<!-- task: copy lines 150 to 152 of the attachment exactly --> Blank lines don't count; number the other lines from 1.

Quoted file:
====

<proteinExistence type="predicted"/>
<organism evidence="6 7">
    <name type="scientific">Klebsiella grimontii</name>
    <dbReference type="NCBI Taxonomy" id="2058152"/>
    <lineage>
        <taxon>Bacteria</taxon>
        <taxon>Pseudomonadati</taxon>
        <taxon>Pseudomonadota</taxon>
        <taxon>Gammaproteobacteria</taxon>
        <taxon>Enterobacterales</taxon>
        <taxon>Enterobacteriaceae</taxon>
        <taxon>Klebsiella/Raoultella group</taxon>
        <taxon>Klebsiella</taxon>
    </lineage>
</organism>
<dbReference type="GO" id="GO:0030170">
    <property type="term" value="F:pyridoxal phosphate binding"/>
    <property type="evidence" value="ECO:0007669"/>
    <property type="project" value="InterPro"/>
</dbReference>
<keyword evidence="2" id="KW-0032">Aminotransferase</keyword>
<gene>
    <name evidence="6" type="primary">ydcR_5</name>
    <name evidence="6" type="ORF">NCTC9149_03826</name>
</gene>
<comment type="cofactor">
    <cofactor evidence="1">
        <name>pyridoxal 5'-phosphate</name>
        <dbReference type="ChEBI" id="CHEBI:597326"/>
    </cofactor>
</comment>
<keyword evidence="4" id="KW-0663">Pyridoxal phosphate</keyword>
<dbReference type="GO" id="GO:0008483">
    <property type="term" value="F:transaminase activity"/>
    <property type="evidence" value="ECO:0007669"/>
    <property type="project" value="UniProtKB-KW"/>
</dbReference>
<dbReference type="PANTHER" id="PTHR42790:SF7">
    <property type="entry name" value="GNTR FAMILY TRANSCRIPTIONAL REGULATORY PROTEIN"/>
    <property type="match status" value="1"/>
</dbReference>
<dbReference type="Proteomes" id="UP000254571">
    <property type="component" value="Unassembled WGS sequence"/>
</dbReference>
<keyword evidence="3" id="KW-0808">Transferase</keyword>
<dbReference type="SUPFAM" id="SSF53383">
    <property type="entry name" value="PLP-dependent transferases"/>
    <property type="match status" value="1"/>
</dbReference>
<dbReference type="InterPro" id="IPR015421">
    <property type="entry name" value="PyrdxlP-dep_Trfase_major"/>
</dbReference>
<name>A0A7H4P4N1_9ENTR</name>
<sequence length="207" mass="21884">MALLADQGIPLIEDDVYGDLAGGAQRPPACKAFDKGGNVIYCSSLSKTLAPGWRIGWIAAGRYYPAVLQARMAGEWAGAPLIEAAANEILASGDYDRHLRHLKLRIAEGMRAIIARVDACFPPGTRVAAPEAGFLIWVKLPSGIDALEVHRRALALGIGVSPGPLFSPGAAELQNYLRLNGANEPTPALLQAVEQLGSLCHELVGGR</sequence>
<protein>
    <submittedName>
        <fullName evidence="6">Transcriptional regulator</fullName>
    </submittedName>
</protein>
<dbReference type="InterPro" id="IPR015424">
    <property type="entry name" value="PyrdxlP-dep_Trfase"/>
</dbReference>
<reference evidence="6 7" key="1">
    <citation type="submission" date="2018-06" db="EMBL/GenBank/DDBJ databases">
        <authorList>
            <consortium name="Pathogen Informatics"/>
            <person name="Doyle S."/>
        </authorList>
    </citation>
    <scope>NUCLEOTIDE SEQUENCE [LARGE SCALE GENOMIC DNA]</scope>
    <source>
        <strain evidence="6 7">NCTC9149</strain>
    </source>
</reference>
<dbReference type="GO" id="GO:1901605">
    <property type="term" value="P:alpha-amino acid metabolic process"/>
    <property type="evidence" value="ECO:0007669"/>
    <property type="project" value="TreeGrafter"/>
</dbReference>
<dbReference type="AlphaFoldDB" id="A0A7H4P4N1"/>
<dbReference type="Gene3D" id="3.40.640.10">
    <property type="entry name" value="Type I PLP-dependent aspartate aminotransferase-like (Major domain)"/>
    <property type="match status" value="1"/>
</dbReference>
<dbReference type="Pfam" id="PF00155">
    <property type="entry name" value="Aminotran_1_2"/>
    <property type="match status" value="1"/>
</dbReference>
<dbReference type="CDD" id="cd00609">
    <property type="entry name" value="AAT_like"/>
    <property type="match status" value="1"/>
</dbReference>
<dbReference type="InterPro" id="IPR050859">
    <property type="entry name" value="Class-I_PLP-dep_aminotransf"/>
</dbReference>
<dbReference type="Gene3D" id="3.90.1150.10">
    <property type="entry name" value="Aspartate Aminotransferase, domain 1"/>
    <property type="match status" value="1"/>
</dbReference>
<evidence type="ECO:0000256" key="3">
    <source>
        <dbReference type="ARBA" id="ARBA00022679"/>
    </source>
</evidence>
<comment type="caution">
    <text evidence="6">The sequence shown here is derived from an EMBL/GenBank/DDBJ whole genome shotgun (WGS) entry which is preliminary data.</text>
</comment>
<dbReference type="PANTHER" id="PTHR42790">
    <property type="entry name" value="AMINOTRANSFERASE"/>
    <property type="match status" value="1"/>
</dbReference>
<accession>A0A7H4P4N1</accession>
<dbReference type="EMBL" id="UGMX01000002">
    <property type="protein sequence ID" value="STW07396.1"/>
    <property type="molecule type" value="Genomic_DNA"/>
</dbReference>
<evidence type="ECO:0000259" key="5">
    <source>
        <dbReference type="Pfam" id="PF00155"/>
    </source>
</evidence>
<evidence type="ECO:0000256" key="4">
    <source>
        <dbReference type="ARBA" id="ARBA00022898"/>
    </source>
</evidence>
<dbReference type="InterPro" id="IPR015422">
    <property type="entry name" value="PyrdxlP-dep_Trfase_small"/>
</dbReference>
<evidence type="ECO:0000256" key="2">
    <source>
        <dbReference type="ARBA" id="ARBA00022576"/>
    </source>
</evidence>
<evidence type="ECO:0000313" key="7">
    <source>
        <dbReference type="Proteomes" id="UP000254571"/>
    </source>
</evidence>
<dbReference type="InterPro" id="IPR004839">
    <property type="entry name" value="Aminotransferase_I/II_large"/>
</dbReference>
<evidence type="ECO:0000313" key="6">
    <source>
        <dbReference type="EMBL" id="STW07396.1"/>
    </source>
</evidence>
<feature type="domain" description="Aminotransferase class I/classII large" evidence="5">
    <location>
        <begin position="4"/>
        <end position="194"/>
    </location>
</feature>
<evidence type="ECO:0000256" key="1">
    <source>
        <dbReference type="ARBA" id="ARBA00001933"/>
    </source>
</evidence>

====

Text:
        <begin position="4"/>
        <end position="194"/>
    </location>